Best regards

Alfred

So , based on LD 50 if we will calculate the detergent limit, then do we need to prepare a matrix as we prepare in case of calculation for chemical limit?
Because the previous product and next product will change every time.

Please suggest can we fix a certain limit for detergent?

[quote=Tapan Kumar Panda]So , based on LD 50 if we will calculate the detergent limit, then do we need to prepare a matrix as we prepare in case of calculation for chemical limit?
Because the previous product and next product will change every time.

Please suggest can we fix a certain limit for detergent?[/quote]

Dear Tapan Kumar Panda,

i don´t think there is a need for a complex matrix if you use a “worst case” approach. In that case, the most toxic detergent component takes the place of the contaminant, so there is no need for considering the “previous product”, which after all only serves to determine which is the contaminant. For the “next” product, and going ahead with the worst case approach, the product that will transfer the highest contamination to the patient is the one with the worst combination of daily intakes (maximum) and batch size (minimum). As an example, consider Ibuprofen 200 mg tablets, batch size 500000 tablets, maximum daily dosage 1200 mg/day (equivalent to 6 tablets/day), and Atenolol 50 mg tablets, batch size 800000 tablets, maximum daily dosage 200 mg/day (equivalent to 4 tablets/day): The worst case is Ibuprofen tablets, because the ratio 500000/6 is smaller than the ratio 800000/4, so with similar levels of detergent contamination in the equipment, with the Ibuprofen the patient could potentially take more detergent than with the Atenolol. This is one possible approach, there are many others, but in any case you will come out with one worst case next product.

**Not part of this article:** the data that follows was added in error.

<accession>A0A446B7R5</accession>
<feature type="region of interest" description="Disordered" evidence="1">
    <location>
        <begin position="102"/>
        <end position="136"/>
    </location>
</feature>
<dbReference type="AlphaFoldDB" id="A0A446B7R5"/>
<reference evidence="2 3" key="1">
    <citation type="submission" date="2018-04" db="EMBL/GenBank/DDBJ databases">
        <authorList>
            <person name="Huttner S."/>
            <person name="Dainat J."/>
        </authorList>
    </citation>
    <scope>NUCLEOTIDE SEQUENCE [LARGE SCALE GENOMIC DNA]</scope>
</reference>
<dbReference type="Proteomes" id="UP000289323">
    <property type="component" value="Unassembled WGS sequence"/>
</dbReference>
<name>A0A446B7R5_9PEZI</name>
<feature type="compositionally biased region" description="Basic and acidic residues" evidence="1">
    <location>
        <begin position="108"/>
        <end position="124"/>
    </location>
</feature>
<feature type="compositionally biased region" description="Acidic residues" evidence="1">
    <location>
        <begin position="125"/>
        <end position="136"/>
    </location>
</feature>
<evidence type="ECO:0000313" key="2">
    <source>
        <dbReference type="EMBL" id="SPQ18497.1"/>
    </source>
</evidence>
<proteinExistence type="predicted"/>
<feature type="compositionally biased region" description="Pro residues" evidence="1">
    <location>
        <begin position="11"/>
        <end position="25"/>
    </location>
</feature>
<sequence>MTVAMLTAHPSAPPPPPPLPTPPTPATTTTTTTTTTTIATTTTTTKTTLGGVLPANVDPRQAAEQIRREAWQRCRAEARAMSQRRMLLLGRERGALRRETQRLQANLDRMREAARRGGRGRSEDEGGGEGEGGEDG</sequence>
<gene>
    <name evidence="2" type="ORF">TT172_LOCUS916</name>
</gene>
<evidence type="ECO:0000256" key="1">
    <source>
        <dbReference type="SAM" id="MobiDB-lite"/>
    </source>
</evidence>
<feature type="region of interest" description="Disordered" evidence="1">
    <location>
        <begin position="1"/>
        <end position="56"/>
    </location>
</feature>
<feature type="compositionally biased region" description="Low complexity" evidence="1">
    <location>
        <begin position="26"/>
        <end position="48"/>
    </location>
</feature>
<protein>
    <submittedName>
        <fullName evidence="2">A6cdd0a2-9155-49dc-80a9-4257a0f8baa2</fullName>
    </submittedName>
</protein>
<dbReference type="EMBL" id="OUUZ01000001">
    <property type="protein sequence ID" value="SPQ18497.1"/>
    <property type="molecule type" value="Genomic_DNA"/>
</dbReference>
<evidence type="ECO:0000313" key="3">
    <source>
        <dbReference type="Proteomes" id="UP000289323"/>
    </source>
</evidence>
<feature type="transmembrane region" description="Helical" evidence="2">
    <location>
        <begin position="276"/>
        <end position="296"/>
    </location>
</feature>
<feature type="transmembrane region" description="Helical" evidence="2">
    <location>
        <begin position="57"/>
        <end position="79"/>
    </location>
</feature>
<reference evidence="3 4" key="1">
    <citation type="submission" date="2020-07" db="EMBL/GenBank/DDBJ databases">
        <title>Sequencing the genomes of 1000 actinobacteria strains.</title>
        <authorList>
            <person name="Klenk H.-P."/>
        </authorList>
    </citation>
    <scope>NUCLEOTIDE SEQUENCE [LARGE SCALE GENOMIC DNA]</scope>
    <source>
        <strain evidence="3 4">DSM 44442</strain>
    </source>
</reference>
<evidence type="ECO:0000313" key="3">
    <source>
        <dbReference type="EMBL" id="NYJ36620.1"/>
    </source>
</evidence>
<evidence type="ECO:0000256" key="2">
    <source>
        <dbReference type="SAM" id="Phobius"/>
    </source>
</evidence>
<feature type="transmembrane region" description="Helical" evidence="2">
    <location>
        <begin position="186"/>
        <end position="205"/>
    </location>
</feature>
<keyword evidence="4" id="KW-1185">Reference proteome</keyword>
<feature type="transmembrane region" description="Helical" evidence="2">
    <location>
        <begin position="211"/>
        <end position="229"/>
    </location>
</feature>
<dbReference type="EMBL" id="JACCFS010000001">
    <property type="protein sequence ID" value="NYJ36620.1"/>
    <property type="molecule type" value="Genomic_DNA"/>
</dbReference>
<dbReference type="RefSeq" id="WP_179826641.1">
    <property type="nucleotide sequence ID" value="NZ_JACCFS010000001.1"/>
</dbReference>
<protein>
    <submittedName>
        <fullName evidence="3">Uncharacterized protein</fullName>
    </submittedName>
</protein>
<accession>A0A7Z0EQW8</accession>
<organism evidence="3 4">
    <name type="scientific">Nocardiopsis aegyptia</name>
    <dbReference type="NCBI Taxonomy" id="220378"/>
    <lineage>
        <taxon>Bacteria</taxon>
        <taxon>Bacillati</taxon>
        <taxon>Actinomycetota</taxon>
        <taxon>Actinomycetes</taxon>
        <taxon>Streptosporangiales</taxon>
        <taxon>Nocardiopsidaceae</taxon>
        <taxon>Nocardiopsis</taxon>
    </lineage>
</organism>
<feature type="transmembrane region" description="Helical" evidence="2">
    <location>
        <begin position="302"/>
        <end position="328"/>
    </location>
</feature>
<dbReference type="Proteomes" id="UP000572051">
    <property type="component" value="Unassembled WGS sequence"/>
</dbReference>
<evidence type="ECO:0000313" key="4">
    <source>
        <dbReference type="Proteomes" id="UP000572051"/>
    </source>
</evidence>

Best regards

Alfred

[quote=pharmacist48]Not more than 10ppm/cm2 should be present in cleaned area.
Well what technique you are using for detecting the detergent residues??? can u share this.[/quote]

Hi,
Usually commercially available , detergent contains one or more PHOSPHATE, in form of orthophosphate. So we are quantifying the amount of phosphate from calibration curves determined at preset levels.(ie), from LOQ level to 150% of target level. These calibration methods are locked in software, which becomes automatically invalidated after 30 Days or as user entered days.So in real time situations, we run blank and samples, which will be correlated to the ppm, by the recent calibration curves.
Simple technique>